No Criticism Allowed!
ANY CRITICISM of this form of investing, or of a hyped stock in particular,makes the critic less than popular. On Prodigy, where so many of these penny-stock investors have commingled, the skeptic is liable to get universally and savagely attacked. The fury of these attacks is a primary reason that dissension is so unusual on Prodigy's Money Talk board.
The case of ILS once again provides an apt example. The criticism comes from "James H.," who was certainly the least popular participant in Money Talk when we frequented the area because of posts like the one below:
"This is a classic scam. A low- priced stock on a foreign exchange, with a 'product' that they are going to sell to a foreign country. But no financial figures, no nothing. I doubt this stock [normally] trades over 5000 shares a day. What a scam. Get out now before you lose all your money!!"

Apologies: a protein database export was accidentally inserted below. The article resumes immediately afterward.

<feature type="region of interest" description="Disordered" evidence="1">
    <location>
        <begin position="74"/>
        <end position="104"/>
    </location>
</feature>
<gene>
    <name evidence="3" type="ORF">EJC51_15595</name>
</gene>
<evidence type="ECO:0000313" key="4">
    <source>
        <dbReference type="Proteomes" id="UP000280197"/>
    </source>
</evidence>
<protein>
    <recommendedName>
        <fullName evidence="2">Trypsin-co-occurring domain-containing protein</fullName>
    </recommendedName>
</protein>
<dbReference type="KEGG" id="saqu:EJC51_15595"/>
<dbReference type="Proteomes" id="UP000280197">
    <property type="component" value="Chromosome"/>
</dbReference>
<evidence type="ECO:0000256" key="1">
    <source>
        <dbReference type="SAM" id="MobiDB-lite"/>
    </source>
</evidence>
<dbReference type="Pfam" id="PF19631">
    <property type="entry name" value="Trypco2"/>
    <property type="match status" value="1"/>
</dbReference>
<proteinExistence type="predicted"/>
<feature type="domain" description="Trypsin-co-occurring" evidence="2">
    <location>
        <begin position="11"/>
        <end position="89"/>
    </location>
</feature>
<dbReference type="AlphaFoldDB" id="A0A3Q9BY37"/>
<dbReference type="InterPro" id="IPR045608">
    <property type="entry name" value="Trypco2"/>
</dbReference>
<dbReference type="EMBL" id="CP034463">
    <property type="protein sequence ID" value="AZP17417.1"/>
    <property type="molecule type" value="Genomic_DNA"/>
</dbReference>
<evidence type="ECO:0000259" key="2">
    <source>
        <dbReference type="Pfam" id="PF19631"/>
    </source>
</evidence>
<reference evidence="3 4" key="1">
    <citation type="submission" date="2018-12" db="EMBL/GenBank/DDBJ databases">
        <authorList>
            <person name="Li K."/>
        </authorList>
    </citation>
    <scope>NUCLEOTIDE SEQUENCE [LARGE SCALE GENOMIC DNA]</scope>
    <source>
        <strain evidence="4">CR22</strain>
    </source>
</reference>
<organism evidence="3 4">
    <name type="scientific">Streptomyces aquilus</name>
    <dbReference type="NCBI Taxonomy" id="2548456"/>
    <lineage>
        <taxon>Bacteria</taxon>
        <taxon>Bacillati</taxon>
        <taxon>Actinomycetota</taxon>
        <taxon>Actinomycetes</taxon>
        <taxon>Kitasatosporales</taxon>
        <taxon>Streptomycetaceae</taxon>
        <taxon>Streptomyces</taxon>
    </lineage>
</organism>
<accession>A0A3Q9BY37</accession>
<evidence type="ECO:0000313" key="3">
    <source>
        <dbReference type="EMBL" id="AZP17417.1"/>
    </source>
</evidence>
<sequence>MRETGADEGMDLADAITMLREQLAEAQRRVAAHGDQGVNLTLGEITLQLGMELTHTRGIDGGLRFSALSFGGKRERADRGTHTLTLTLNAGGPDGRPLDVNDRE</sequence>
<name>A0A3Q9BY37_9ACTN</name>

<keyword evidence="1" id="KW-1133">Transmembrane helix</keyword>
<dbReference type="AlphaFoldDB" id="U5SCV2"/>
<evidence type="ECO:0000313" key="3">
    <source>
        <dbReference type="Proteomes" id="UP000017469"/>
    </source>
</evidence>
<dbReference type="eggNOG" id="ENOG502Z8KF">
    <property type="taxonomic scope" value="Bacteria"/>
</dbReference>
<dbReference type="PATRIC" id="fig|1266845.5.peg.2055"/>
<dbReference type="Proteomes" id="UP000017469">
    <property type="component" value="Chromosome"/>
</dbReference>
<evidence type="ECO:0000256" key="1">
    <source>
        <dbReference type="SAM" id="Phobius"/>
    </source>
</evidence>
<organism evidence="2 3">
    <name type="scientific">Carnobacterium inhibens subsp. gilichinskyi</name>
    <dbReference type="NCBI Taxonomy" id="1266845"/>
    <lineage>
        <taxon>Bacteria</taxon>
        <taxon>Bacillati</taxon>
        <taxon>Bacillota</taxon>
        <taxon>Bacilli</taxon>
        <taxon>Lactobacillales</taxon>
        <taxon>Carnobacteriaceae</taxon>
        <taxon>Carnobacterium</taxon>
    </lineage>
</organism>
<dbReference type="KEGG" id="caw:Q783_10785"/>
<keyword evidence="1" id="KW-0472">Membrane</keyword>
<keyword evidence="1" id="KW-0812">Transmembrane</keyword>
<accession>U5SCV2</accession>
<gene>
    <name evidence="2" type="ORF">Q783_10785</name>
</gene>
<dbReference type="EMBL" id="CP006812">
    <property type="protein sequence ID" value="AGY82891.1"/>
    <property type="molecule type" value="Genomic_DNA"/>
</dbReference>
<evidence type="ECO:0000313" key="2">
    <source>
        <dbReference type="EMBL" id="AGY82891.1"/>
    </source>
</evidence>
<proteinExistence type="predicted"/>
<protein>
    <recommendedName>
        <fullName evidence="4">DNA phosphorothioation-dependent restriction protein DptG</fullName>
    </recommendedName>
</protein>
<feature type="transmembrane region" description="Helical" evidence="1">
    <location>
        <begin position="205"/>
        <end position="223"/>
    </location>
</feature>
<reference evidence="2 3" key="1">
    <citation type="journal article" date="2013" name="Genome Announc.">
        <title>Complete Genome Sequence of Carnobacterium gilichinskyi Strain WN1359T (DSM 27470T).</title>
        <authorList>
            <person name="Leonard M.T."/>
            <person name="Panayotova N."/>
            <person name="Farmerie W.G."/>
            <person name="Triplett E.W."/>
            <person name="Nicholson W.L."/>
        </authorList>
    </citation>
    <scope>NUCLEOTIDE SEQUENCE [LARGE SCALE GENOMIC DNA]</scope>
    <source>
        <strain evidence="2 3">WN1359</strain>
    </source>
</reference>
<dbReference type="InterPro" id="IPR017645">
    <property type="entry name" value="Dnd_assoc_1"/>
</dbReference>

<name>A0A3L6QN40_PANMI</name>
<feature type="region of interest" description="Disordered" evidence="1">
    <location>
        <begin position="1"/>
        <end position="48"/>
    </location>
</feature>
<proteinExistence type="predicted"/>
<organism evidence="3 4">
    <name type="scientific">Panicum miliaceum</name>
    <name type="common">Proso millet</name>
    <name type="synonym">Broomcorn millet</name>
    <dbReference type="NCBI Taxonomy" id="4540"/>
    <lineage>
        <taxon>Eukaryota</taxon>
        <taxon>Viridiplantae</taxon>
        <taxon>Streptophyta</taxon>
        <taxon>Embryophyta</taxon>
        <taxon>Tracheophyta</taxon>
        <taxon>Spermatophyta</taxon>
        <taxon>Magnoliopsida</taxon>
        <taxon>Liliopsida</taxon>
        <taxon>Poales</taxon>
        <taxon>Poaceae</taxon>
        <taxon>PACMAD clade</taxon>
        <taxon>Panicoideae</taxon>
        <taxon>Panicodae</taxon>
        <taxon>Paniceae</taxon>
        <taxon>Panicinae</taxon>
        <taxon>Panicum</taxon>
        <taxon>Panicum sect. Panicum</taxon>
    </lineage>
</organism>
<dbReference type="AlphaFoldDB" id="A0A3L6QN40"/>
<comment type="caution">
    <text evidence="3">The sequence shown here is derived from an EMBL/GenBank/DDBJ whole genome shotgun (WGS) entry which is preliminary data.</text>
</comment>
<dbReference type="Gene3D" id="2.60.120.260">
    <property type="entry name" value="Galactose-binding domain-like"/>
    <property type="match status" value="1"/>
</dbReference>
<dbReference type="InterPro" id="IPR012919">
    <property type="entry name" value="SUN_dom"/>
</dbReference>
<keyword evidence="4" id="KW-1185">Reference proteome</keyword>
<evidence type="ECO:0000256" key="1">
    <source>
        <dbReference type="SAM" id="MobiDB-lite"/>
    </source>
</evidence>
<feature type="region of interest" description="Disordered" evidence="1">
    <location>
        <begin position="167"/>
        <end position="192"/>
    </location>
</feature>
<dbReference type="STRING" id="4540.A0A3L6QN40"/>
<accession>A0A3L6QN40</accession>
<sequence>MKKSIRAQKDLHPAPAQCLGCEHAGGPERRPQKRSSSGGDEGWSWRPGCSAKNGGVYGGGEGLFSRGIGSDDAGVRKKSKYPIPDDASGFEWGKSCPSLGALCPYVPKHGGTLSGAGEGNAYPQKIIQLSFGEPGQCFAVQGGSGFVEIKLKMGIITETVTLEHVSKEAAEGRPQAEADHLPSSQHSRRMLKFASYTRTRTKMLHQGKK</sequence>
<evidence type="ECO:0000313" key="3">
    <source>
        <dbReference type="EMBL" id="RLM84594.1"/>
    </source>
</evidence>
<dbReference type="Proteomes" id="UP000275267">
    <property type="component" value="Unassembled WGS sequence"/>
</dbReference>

That sort of note occasions numerous responses, much like these:
"Gee James, if this is such a dead stock why do you waste your time here? On second thought, why am I wasting my time answering a moron? I am only sitting with an average 300% gain on it. . . ."
"Ahh Jamie. . . better to remain silent, and be thought a fool, than to open your mouth and remove all doubt. You obviously have a deep rooted anger/hostility complex: Have you still to sever those entangling emotional ties to Mother? I hope you get some counseling soon; these borderline conditions have a way of degenerating. . . ."
"I knew a person like Jimmy at one time. Always playing games like Jimmy. Until he ran into the wrong people and tried to play his games on them. They can't find him anymore, not even his body. They did find his car at the airport. Do you think he took a trip?"
Money Talk members often claim that online hype couldn't possibly account for the million shares of trading volume and radical price swings attending these nickel-and-dimers during Hype Week. But consider what happens to those daring few who talk down the charms of the latest darling. The anger and hostility that result strongly suggest that at least in the public consciousness, what is said on these boards has a great DEAL of effect on the shares of thinly-traded penny stocks.